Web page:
Join Attorney Pete Kennedy and John Dollarhite on the Farm-to-Consumer Legal Defense Fund’s radio show this Saturday.
UPDATE: Listen to the recording of this show.
The Food Rights Hour
Republic Broadcasting Network (RBN)
Saturday, September 3, 2011
8 pm – 10 pm Eastern; 7 – 9 Central; 6 -8 Mountain, 5 – 7 Pacific.
In a different time zone? Click here for Your Time
Listen Live www.republicbroadcasting.org
QUESTIONS? Be sure to call in during the Show: 800-313-9443
Attorney Pete Kennedy, Farm-to-Consumer Legal Defense Fund President and Farm-to-Consumer Foundation Vice President, will be your host. This week’s guest is John Dollarhite, a Missouri rabbit farmer who was threatened with a $3.9 million fine by USDA for selling without a license more than $500 in rabbits in one year ($4600 to be exact; netting $200 in profits).
Pete and John will discuss the rabbit farm situation and other topics including,
- USDA’s Animal Plant Health and Inspection Service (APHIS) and its enforcement of the Animal Welfare Act
- Federal power to regulate intrastate commerce and recent enforcement actions
Read John Dollarhite’s account below:
Our story really can’t be summed up in a few sentences, but I’ll attempt to do so.
From a couple of bunnies for our teenage son to a $3.9 million dollar fine. How does that happen? When the US government decides to pass regulations that to the typical person sounds unbelievable, and it is, but it has become our reality. We originally contacted USDA to determine what we had to do in order to produce meat rabbits and sell the meat.
To our dismay, we were told USDA didn’t regulate the sale of meat rabbits so we didn’t need a license. As with all ventures you quickly learn what is profitable and feasible and what is not. By the time we raised the rabbits to butchering weight, transported them to a USDA inspected facility and back, we had so much into them it wasn’t going to be worthwhile for such little profit, or worse yet to be stuck with meat we couldn’t sell.
Requests for small, pet breed rabbits became so frequent, we switched our focus from meat rabbits that took 12-14 weeks to be sold, to pet breeds that sold at 4 weeks. Less feed, labor, and time meant more profits. It never occurred to us if USDA didn’t regulate a rabbit for human consumption that they would regulate a rabbit you sold as a pet.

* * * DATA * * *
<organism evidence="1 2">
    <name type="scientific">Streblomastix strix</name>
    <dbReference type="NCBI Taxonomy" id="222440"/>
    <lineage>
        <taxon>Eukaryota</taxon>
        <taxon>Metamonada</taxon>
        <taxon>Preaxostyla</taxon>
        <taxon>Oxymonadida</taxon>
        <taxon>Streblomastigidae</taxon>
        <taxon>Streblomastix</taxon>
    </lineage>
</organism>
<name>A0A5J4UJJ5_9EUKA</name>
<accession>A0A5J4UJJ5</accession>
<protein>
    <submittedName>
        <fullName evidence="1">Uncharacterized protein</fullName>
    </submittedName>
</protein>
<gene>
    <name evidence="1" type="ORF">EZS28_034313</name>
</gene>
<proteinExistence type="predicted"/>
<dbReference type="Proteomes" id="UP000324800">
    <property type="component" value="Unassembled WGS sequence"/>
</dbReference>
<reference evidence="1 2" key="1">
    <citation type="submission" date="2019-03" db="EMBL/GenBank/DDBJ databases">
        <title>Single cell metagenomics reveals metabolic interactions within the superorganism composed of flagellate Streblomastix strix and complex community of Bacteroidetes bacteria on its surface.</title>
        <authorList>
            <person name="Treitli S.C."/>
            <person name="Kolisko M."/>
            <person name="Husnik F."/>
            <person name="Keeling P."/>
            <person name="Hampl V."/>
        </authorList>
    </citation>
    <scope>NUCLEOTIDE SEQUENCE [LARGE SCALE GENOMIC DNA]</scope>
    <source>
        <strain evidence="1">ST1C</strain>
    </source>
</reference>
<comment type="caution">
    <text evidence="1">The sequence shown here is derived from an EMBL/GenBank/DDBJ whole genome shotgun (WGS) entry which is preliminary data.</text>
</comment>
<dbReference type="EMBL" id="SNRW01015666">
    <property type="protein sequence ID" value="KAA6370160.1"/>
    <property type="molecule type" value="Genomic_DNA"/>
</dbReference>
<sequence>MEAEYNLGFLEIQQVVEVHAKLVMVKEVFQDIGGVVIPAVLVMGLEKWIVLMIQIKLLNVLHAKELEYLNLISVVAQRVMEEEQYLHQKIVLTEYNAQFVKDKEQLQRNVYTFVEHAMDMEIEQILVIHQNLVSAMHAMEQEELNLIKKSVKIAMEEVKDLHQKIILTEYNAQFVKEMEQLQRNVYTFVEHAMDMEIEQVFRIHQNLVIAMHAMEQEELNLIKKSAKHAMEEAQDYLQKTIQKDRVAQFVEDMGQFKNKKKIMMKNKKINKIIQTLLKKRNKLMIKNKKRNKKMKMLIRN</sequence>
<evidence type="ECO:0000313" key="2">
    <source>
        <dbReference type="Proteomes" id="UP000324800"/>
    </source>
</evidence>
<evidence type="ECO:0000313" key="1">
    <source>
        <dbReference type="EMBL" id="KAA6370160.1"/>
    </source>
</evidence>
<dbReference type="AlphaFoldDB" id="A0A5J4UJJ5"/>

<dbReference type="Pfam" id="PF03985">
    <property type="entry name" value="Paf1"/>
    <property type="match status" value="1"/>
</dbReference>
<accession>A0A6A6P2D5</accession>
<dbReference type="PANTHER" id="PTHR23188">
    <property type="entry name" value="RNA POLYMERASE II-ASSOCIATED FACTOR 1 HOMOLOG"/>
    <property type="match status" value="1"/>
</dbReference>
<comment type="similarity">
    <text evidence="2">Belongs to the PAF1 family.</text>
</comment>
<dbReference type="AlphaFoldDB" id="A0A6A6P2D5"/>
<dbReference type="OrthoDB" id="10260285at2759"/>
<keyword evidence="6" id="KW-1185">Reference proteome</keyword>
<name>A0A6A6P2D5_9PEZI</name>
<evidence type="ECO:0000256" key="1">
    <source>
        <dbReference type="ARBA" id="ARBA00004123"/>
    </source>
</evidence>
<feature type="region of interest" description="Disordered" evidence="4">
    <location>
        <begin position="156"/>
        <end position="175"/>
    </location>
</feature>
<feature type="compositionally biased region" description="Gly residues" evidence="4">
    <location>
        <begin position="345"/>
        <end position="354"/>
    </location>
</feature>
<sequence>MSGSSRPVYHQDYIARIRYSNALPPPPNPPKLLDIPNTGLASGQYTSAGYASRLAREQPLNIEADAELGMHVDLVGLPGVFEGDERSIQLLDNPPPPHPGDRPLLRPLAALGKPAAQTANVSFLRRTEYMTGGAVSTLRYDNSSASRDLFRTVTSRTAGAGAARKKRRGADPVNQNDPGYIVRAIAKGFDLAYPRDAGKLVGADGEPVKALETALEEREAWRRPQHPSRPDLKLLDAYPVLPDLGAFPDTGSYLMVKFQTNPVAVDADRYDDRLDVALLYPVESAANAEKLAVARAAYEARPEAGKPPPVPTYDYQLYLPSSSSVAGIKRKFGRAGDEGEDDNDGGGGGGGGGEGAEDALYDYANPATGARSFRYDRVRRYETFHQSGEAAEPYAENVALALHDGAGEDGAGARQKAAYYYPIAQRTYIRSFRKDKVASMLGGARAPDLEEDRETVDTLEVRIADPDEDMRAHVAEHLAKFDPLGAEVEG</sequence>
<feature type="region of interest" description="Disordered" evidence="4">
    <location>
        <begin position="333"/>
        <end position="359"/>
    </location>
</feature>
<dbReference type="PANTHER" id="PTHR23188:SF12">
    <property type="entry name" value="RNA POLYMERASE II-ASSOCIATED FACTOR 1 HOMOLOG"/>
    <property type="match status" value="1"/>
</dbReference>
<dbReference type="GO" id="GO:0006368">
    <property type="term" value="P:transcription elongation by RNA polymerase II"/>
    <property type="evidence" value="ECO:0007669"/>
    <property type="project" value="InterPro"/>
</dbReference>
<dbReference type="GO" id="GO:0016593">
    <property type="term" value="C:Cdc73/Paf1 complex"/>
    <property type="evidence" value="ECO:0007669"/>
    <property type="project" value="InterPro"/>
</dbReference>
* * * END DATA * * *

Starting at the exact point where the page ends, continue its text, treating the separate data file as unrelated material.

We claimed our income on our taxes, along with our expenses and deductions. We had no idea we were in any violation of anything until a USDA inspector showed up one morning in the fall of 2009 with no search warrant, showed no identification and didn’t offer a business card. Not having anything to hide, we agreed to talk with her, which we have since learned was a mistake.
To make a long story, short, she left leaving us no documentation or information. We heard nothing from USDA until 3 months later in January of 2010 an APHIS investigator calls and demands a meeting. By the end of the meeting our attorney asked if we got out of the rabbit business would that satisfy USDA and the inspector indicated it would. Immediately we liquidated all our stock and cages by trading them for other farm items.
We again heard nothing until April of 2011 that informed us we were being fined $3.9 million, but they would agree to settle for $90,643 and we could pay at pay.gov with our credit card as if we were talking about a parking ticket. Hence, our nightmare began!
Please join our conversation!
Be sure to call in with your questions. CALL-IN NUMBER: 800-313-9443
Missed the previous broadcast on August 27? Listen to the recording for
The Vegetarian Myth and Deep Green Resistance
Dr. Kaayla Daniel, Ph.D., CCN & Lierre Keith | August 27, 2011